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 Story & Photos by John DiSanto


Philadelphia’s Fred Jenkins has been training boxers for a long time.  Before that, he was a fighter himself.  The PA Boxing Hall of Famer has been in the sport for 43 years, and after all that time, and after developing countless boxers at the ABC Recreation Center in North Philly, all his hard work just might pay off with his latest pupil, heavyweight contender Bryant Jennings, 18-0, 10 KOs.  The pair travel to Madison Square Garden this weekend to take on Mike Perez, 20-0-1, 12 KOs, in a 12-round WBC title eliminator. 

Tell me about Bryant Jennings. 

  “He’s a unique individual.  He likes to be challenged, and whatever challenge comes, he puts it in the back of his mind that he’s got to complete the challenge and out-do the next guy.  That’s his pattern of fighting, and that’s his pattern in life.  He’s always out-doing the next person.”

What does he have to do to out-do Mike Perez? 

  “He’s got to stay ahead on each round, don’t come from behind.  He got to win each round.  No matter what Perez brings to the table, Bryant (must be) able to adjust to the situation and win the round.  I’ll tell you what, the best thing for Mike Perez is not to hit Bryant.  If he don’t hit Bryant, it will be a nice fight.  As soon as he hits Bryant, the fight’s going to change around.” 

Bryant has developed quickly, but he hasn’t seen everything yet.  How do you prepare him for the things he hasn’t seen? 

  “You have to realize, he’s only been in the business five years.  I’ve been in the business 43 years.  So what he don’t see, I’ve already seen.  I usually try to prepare him for it, whether he knows it or not.  So when we train, we do a lot of different styles.  We consistently go over different patterns of fighting.  So when he’s in the ring, and the opportunity shows itself, he’s going to automatically do it.”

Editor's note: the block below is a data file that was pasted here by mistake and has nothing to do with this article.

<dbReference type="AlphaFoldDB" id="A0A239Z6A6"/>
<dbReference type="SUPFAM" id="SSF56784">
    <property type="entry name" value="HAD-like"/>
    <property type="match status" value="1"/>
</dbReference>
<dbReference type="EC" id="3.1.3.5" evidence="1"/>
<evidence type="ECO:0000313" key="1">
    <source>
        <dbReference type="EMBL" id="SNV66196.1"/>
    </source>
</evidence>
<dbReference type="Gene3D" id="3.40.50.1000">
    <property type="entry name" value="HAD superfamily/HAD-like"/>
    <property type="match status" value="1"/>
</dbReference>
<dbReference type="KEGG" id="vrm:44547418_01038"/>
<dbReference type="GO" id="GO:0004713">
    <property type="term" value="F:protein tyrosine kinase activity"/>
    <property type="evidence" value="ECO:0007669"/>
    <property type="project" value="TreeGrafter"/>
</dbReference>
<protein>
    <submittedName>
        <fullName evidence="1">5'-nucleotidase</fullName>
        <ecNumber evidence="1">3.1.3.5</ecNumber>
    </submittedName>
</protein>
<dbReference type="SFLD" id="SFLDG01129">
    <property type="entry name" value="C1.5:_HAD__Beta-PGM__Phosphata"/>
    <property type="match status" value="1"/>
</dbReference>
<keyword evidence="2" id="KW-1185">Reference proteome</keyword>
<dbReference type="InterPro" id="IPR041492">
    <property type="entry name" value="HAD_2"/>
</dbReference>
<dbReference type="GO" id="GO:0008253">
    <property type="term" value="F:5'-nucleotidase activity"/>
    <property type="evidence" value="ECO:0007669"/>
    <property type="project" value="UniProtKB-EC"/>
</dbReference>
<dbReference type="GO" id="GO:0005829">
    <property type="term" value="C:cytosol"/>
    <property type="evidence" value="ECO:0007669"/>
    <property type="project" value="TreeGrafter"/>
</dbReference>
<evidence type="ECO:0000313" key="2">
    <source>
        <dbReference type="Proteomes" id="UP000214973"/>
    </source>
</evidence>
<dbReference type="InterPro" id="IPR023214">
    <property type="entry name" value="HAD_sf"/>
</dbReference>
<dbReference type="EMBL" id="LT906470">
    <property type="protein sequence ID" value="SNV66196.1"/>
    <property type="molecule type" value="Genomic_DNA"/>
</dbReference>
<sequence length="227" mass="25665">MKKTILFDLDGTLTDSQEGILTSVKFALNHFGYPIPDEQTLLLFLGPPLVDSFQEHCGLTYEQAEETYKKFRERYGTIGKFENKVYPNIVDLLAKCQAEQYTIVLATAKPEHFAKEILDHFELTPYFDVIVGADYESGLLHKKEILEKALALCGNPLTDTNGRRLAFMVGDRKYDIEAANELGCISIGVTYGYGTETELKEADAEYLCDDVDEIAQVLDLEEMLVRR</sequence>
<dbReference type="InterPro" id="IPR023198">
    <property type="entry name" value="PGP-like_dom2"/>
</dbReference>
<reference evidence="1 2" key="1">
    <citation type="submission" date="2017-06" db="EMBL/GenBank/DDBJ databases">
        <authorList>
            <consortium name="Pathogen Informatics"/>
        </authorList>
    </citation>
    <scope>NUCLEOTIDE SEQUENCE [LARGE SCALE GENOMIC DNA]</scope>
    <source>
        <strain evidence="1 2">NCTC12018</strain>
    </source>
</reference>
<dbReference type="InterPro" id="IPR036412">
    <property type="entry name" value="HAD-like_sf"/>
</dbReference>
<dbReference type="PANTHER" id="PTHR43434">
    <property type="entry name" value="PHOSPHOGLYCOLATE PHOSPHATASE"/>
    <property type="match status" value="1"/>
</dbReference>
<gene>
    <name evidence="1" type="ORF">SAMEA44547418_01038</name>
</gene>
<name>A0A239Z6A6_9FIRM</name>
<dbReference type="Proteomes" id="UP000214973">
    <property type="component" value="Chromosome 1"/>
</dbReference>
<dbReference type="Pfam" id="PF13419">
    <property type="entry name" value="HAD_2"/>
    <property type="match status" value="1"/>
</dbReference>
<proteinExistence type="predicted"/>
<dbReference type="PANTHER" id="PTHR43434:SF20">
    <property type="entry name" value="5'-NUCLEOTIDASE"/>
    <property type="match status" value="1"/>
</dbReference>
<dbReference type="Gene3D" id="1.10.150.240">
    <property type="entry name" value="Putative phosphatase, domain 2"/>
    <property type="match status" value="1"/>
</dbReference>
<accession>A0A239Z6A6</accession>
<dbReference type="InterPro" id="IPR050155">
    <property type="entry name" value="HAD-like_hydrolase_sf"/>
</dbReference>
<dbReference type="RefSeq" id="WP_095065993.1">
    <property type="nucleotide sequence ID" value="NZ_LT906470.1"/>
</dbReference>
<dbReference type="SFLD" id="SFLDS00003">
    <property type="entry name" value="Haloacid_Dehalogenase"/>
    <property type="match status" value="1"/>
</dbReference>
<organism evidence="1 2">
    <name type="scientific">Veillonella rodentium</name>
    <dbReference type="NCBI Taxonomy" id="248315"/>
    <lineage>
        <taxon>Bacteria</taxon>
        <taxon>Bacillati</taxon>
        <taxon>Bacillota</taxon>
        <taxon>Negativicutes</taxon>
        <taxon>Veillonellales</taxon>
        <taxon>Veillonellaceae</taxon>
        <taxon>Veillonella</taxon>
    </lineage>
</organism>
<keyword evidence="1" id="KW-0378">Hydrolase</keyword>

How about that tough night that every fighter eventually has, getting knocked down and such? 

  “You rely on his conditioning.  Every fighter should get up from a knockdown.  Every fighter, if they are conditioned right, can get up.” 

Bryant is so confident.  How important is that when he gets in that ring?    

  “It’s very important.  It’s what keeps him motivated.  He believes that he’s great.  It’s not my job to change that.  As long as he stays that way, my job is to keep him over-confident, make him think that he’s invincible.  And that’s the way he is.  He was an ordinary guy before I created a monster.  No matter what he do outside the ring, he got to perform inside the ring.” 

If he wins the world title…

You say ‘if’.  I say he going to win the world title when the opportunity comes.  I have to think that way at all times because that’s the purpose of training a fighter.  You can’t put no doubt in his mind.  When the opportunity comes, he will win the world title. 

When he wins the world title, you’ll have another world champion to your credit.  Tell me about your first one, Charlie Choo-Choo Brown.

  “He was 22, I was 25.  But not only Choo-Choo Charlie Brown.  Rockin’ Rodney Moore, Zahir Raheem, David Reid, Malik Scott, Randy Griffin, Anthony “The Messenger” Thompson.  There’s a whole slew of fighters.  So my work speaks for itself.  They don’t belong to nobody else.  They belong to me.  I started all those guys from scratch.  Working with all those guys. Learning their ups and downs, and the ins and outs of boxing.  Bryant Jennings is the final result. 


What’s the secret to your success?

“Just being around boxing for 43 years.  You look for ways to make your fighter focus better than the other fighter.  My success is always open to keep learning.  Once you say you know it all, that’s when you fail.  I don’t know it all.  I’m still learning as I go.”




John DiSanto - North Philly - July 21, 2014